As Florida wildlife officials grapple with how to reduce the amount of seabirds becoming entangled in fishing gear at the busy Skyway Fishing Pier State Park, new rules proposed Wednesday night attempt to find a middle ground between anglers and bird advocates who, for months, have disagreed on a solution.
Erika Burgess, a Florida wildlife section leader, wasted no time addressing the differences in opinion at the start of the virtual Skyway Pier discussion.
“Most everyone that’s joining us tonight feels passionately about this topic, but not everyone sees eye-to-eye,” Burgess told the audience of about 120 people, including anglers, environmentalists and state employees. “That makes this a very challenging and contentious issue.”
The Florida Fish and Wildlife Conservation Commission then unveiled its updated proposal to curb bird tangles: They are considering prohibiting fishing gear with multiple hooks, like sabiki rigs and treble hooks, between November and March each year. More than 1,500 seabirds needed rescue from entanglements between November 2021 and March 2022, and the proposed gear ban would coincide with the season when tangles peak each year.
The commission also wants to limit anglers to no more than two fishing poles in the water at a time, and also prohibit the use of sabiki rigs at a section of the southern pier year-round, according to the proposal. A sabiki rig usually contains at least six small hooks and is used to catch baitfish. Wildlife officials have documentation of pelicans becoming entangled in the small sabiki hooks at the pier.
Wildlife officials said they would also establish mandatory education on seabird entanglements and would collect data to determine whether the regulations are working, with the option of sunsetting the regulations after an undetermined period of time.
“Regulatory action is necessary to reduce severe entanglement at the Skyway,” said Kali Spurgin, a biologist with the Florida wildlife commission, while explaining the state’s reasoning for why there should be new rules.
“Potential gear restrictions would reduce the frequency of severe entanglements and difficult bird rescues, decreasing the burden on both recreational anglers and wildlife rescuers alike,” Spurgin said.
As of November, at least 1,000 birds needed veterinary care and 500 had died since January 2021 after they were hooked or wrapped in fishing gear at the popular angling spot beside the Sunshine Skyway Bridge, according to data provided by the state.
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To address the problem, the commission in November proposed limiting anglers to no more than three sets of hook-and-line gear within the park and a blanket ban on gear with multiple hooks. Frequent pier anglers have called any new rules a premature overreach, while bird conservation groups like Bradenton-based Friends of the Pelicans call the pier “pelican death row” and say multiple-hook gear should be banned all year, as the commission initially proposed.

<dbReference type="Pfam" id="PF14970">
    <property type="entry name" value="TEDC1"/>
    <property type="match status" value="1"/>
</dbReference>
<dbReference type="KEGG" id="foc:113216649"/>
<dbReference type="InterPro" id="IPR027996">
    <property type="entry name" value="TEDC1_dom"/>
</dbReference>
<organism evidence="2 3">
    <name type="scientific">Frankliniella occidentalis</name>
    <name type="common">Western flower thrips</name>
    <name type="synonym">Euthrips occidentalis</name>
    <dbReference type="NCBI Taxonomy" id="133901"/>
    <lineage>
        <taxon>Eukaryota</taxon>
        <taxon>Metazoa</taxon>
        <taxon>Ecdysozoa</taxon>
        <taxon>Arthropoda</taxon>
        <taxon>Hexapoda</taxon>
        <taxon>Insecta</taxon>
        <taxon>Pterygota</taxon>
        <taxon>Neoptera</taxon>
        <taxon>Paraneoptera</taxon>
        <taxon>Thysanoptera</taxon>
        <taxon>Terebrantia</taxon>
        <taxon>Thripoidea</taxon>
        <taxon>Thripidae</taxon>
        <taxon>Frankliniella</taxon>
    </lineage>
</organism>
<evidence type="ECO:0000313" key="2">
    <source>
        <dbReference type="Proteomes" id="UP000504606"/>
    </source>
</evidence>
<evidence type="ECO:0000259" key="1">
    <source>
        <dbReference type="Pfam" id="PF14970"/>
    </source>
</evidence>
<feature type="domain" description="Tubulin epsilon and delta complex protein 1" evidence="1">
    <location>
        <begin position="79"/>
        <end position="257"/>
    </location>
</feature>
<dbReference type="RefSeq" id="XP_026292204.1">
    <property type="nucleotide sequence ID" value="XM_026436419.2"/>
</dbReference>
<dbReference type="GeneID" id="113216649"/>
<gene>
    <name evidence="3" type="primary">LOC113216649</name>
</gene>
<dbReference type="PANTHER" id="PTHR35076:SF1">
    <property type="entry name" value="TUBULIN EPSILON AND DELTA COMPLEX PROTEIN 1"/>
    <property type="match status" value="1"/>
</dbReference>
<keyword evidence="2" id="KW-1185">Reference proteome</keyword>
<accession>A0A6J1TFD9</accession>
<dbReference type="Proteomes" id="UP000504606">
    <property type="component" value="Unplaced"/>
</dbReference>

Few from either camp seemed completely satisfied with the state’s newly proposed plan to curb bird entanglements Wednesday.
“I feel there is a need to have those types of hooks banned from the pier 12 months a year,” said Edie Driest, a Friends of the Pelicans member. “This is about restricting those types of hooks, which would generally reduce the problems.”
In December, six environmental organizations urged the federal government to intervene to prevent more bird tangles, and proposed even stricter regulations than the ones currently being discussed, including allowing one fishing pole per person and closing the north end of the south pier.
Anglers oppose any new restrictions and claim the rules would interfere with their ability to recreate.
“Fishermen have come to the table and made good faith negotiations, only to be met without any give from other stakeholder groups,” Capt. Dylan Hubbard, the president of the Florida Guides Association, said during the meeting.
Earlier this month, the chairperson of Florida’s wildlife agency, Rodney Barreto, urged unity and participation between anglers and bird advocates. Barreto said he wants draft rules presented at the commission’s upcoming February meeting.
“Over the next few months, there will be multiple opportunities for your input and engagement to determine a suitable course of action that will address this complex issue,” Barreto wrote in a letter to anglers and environmentalists Jan. 4.
“We ask our management partners, anglers, pelican rescue organizations, and other interested stakeholders to come to the table and work together to develop a solution for pelicans and anglers.”